The Regional Director of WaterAid West Africa, Dr Abdul Nashiru Mohammed, has emphasised the need for quality data collection to help accelerate Ghana’s drive toward achieving the Sustainable Development Goals, especially SDGs 6.
According to him, having access to quality data would also assist in minimising duplication of efforts and fragmented interventions that did not correspond to national standard.
Dr Mohammed stated this on the sideline of the 33rd Mole conference held at Elmina in the Central Region on the theme: “Ghana’s Commitment to Water Sanitation and Hygiene (WASH) Connecting Systems to Bridge Service Gaps.”
He observed that both the government and civil society organisations were unable to collect quality data, which he said was impeding the country’s efforts to achieve SDG 6.
Dr Mohammed also emphasised the importance of the government investing in monitoring and evaluation, saying “it makes possible to monitor progress in relation to sector targets and determine when correction is required.”
However, he pointed out that the country had made significant advances in providing water services, in contrast to the sanitation sectors, which were currently facing extremely urgent problems.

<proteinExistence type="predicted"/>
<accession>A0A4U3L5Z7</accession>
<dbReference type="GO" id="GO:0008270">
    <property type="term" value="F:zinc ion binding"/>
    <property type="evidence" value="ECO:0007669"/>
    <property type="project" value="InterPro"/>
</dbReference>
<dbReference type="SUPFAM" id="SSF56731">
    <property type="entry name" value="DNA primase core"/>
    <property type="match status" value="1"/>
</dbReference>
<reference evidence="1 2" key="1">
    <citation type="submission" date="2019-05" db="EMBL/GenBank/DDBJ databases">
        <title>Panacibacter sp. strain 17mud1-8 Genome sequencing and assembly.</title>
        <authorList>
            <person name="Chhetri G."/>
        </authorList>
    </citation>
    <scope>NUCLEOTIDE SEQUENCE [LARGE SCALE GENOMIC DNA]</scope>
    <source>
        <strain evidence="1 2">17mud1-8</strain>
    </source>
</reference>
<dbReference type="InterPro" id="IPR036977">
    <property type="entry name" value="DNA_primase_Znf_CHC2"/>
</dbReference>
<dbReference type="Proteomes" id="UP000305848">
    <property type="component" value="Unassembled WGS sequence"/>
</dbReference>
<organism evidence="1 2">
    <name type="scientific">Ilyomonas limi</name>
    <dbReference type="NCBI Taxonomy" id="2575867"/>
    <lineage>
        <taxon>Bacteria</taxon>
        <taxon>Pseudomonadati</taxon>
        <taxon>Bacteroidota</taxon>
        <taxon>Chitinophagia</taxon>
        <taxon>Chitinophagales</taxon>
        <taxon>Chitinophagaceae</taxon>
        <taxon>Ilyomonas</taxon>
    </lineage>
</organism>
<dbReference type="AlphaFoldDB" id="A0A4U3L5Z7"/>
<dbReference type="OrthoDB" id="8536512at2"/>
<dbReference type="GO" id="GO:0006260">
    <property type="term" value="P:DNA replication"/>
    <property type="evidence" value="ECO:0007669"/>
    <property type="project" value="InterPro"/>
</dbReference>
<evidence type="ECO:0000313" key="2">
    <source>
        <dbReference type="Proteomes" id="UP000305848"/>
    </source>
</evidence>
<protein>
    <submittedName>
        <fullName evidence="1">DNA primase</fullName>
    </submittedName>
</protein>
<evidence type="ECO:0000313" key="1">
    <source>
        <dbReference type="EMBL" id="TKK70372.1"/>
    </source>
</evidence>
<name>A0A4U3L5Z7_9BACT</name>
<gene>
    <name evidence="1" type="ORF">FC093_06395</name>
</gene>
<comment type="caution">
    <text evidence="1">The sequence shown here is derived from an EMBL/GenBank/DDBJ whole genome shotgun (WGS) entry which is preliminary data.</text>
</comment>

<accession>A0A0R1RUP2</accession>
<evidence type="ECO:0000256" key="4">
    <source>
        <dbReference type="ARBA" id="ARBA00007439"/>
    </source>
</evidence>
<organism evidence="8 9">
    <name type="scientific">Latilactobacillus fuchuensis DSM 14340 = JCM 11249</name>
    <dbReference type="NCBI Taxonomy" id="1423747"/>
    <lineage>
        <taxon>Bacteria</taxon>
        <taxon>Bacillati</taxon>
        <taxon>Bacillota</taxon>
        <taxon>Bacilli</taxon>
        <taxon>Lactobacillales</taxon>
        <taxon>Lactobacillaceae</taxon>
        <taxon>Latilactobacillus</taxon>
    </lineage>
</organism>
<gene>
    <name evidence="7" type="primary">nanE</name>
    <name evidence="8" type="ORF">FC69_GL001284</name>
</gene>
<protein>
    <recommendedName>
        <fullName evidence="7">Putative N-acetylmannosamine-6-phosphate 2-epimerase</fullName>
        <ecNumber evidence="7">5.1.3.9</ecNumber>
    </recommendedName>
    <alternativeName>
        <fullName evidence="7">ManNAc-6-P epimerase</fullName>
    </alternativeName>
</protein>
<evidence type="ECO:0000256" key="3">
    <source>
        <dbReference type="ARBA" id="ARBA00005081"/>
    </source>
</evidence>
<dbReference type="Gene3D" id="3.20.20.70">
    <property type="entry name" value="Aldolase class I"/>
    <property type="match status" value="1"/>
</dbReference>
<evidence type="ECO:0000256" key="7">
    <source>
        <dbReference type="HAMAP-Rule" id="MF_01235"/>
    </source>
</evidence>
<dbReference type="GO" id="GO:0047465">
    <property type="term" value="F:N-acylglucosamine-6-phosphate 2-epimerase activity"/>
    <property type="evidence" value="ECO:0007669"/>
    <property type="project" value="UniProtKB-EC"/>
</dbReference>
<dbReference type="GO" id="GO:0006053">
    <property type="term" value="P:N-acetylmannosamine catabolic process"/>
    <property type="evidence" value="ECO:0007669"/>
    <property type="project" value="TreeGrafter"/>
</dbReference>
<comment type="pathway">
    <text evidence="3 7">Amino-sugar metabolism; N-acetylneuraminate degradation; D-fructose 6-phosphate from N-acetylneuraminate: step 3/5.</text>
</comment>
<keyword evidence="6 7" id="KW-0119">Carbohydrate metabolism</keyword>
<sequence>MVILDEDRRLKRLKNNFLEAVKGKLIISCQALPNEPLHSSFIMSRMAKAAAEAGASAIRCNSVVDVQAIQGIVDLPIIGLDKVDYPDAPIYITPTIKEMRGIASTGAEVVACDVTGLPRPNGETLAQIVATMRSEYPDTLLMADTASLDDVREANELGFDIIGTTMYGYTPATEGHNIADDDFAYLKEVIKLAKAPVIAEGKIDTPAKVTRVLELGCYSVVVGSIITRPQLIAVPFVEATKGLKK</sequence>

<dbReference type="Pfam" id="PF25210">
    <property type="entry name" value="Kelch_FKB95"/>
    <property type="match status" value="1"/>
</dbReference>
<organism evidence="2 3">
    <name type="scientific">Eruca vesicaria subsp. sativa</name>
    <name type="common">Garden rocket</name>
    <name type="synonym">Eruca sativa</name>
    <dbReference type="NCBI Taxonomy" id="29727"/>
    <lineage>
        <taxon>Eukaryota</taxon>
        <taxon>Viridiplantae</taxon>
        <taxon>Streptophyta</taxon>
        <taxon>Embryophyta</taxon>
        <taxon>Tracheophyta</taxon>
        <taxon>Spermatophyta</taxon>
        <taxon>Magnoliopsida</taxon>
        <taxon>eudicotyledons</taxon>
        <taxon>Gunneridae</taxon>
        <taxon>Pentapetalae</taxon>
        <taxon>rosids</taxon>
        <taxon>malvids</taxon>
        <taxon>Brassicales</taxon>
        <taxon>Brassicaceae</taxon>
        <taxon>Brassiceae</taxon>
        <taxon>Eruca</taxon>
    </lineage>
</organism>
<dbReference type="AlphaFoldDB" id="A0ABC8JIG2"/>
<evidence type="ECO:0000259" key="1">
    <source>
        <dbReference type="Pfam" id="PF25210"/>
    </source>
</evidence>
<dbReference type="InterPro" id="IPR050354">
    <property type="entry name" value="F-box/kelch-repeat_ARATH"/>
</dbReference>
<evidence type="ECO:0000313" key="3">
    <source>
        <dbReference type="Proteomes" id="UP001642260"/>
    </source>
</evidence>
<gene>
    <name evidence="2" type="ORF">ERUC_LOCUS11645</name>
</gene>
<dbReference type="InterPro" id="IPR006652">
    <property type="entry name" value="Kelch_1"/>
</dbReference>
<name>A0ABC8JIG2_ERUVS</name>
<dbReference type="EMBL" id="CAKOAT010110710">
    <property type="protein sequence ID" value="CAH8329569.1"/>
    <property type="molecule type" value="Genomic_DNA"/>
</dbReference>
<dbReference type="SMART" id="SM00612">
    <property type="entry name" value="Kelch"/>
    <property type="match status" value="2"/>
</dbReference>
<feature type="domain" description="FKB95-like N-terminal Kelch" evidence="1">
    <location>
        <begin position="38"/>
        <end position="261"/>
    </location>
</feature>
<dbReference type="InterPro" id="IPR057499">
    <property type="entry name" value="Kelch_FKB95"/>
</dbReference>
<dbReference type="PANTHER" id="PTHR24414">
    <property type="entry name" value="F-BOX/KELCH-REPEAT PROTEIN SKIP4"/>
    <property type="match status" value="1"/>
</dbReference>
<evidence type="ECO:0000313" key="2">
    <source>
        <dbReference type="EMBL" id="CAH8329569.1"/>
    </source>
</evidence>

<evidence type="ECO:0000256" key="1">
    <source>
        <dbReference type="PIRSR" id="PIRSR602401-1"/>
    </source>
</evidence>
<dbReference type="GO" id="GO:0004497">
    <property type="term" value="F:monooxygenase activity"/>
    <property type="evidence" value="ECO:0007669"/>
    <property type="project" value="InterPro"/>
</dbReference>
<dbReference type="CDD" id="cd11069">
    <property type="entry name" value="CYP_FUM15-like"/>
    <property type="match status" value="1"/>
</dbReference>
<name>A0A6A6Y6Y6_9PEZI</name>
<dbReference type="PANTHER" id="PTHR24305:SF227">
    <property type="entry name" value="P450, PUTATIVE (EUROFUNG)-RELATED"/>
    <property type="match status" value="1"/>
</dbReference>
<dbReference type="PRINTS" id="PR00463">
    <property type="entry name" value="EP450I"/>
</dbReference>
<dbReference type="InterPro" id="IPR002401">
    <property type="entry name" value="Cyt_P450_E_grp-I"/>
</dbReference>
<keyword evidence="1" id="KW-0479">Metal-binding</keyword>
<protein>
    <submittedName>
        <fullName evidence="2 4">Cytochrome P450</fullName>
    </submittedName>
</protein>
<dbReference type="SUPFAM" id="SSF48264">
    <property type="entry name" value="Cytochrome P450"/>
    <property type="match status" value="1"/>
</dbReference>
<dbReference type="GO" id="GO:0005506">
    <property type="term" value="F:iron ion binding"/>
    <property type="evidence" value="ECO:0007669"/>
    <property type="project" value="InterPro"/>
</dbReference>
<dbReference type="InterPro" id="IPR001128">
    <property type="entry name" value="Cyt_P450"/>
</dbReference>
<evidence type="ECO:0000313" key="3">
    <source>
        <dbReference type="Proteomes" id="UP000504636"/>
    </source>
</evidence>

The regional director added that it was important for stakeholders in the WASH sector to continue to work together “in the spirit of transparency, cohesion, synergy and accountability” to ensure that Ghanaian households had access to improved household and public toilets, as well as potable drinking water.
Mr George Asiedu, the Greater Accra Metropolitan Area Sanitation and Water Project, sharing thoughts with the media on the topic: “Unresolved challenges with promoting household toilets in low income” stressed on the need for an integrated master plan to tackle issues of drainage, solid waste and sanitation.
For him, sanitation issues were related, hence the need for collaboration to resolve them.
“We realise that the problems are related, we have drainage problem causing flooding in the country and we have poor solid waste management, poor sanitation issues, with challenges to access to toilet and management of faecal matter,” he said.
“So, all these combined is a bigger challenge and whilst you focus on dealing with solid waste management, you realise either your drains are chocked or you have the drains, yet they do not function because they have been used as receptacles for solid waste,” Mr Asiedu stated.
He noted that the high incidence of sanitation related sicknesses was because people had connected their septic tanks into drains.
The GAMA SWP is World Bank grant of 150 million US dollars to support the government’s effort to increase access to improved sanitation and water supply, with emphasis on low-income communities in the Area and to strengthen the management of the environment.
BY BENEDICTA GYIMAAH FOLLEY